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Broadway Malyan’s Shanghai studio was the first to enter lockdown. Director Sean Li explains how they continue to share their experiences
The true horror of what was unfolding in China struck during what should have been the happiest time of year. New Year in China is normally a time of celebration and hope, a time spent away from work with family and friends.
This year it was spent watching the emerging crisis coming out of Wuhan and within days everybody across China was in a state of confusion, caught in what looked like a potentially life-and-death situation.
As a family man, my first concern was for those nearest and dearest to me but, as a business leader, it was impossible to ignore the possible consequences of an enforced lockdown: how that would affect the Chinese economy, our business and my colleagues in the Shanghai studio.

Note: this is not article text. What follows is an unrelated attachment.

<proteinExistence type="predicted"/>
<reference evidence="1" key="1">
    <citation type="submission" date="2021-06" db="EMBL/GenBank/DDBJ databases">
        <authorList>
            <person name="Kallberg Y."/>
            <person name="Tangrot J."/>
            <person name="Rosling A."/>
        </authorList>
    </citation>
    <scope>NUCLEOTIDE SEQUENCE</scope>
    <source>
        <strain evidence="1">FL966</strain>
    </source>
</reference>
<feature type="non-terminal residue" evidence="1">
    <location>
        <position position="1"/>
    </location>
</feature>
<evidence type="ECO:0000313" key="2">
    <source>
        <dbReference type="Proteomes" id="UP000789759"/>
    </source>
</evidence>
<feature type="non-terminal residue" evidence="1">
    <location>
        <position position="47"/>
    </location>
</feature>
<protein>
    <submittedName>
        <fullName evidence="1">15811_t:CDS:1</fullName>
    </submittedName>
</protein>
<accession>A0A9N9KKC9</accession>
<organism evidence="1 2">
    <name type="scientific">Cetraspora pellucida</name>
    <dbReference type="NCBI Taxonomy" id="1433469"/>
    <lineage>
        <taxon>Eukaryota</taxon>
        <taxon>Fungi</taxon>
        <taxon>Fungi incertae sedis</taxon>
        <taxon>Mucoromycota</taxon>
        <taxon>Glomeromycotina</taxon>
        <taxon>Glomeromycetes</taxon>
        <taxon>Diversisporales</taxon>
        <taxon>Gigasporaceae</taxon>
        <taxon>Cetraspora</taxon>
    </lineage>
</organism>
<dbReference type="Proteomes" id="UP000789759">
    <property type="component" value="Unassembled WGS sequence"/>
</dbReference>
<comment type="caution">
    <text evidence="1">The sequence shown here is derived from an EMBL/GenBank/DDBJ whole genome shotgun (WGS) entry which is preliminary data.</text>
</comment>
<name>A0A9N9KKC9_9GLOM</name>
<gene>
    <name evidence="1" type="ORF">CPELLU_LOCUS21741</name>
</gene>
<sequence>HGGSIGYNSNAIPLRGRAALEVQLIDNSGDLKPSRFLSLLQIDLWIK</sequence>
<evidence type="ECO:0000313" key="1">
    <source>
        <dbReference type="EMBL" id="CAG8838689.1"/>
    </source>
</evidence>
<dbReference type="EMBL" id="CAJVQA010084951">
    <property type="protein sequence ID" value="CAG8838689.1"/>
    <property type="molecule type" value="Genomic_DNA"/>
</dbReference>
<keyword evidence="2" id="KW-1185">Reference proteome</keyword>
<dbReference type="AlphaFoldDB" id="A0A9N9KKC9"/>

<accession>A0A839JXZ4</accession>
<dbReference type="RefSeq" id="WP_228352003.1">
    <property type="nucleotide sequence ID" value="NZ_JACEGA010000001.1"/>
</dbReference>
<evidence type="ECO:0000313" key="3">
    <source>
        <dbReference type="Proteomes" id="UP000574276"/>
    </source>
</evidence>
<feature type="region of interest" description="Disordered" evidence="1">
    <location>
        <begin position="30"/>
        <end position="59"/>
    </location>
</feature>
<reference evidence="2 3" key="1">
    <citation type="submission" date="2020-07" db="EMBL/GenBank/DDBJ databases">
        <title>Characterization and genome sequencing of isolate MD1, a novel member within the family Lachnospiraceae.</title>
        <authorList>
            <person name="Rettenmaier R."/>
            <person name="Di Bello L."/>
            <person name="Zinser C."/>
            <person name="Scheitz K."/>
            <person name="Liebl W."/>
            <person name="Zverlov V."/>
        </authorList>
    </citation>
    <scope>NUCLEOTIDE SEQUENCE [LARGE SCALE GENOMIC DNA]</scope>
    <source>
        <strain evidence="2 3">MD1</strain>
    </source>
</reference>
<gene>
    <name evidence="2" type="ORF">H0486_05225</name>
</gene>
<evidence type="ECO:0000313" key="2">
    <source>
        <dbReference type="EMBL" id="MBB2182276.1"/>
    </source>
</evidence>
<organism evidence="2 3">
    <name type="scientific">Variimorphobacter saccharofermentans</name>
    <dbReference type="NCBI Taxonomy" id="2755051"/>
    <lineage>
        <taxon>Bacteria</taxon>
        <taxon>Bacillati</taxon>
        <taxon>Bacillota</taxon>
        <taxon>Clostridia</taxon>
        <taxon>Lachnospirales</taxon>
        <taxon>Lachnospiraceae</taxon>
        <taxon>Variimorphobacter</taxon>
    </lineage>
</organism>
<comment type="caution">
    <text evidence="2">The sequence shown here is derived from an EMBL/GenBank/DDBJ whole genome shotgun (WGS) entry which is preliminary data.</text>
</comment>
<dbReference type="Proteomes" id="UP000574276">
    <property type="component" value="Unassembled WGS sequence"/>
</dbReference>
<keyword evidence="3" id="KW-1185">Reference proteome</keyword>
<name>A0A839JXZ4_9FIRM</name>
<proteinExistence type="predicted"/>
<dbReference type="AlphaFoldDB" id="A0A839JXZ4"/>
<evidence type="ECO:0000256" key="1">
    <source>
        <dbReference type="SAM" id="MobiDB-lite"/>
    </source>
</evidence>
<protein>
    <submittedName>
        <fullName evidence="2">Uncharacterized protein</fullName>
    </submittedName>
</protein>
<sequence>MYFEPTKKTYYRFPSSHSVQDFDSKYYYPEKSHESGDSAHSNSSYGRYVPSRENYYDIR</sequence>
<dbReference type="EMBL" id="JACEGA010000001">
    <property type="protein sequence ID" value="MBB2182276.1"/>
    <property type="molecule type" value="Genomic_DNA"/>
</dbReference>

The reality then – and it remains true today – is that China, or any economy for that matter, cannot stand still for a quarter. The immediate consequences would be disastrous and the road to recovery unimaginable. In China it was estimated that 85% of small and medium-sized businesses – two-thirds of the economy – would not survive three months with no income.
While the outbreak was still in its relative infancy the Chinese government announced we could no longer enter our studios
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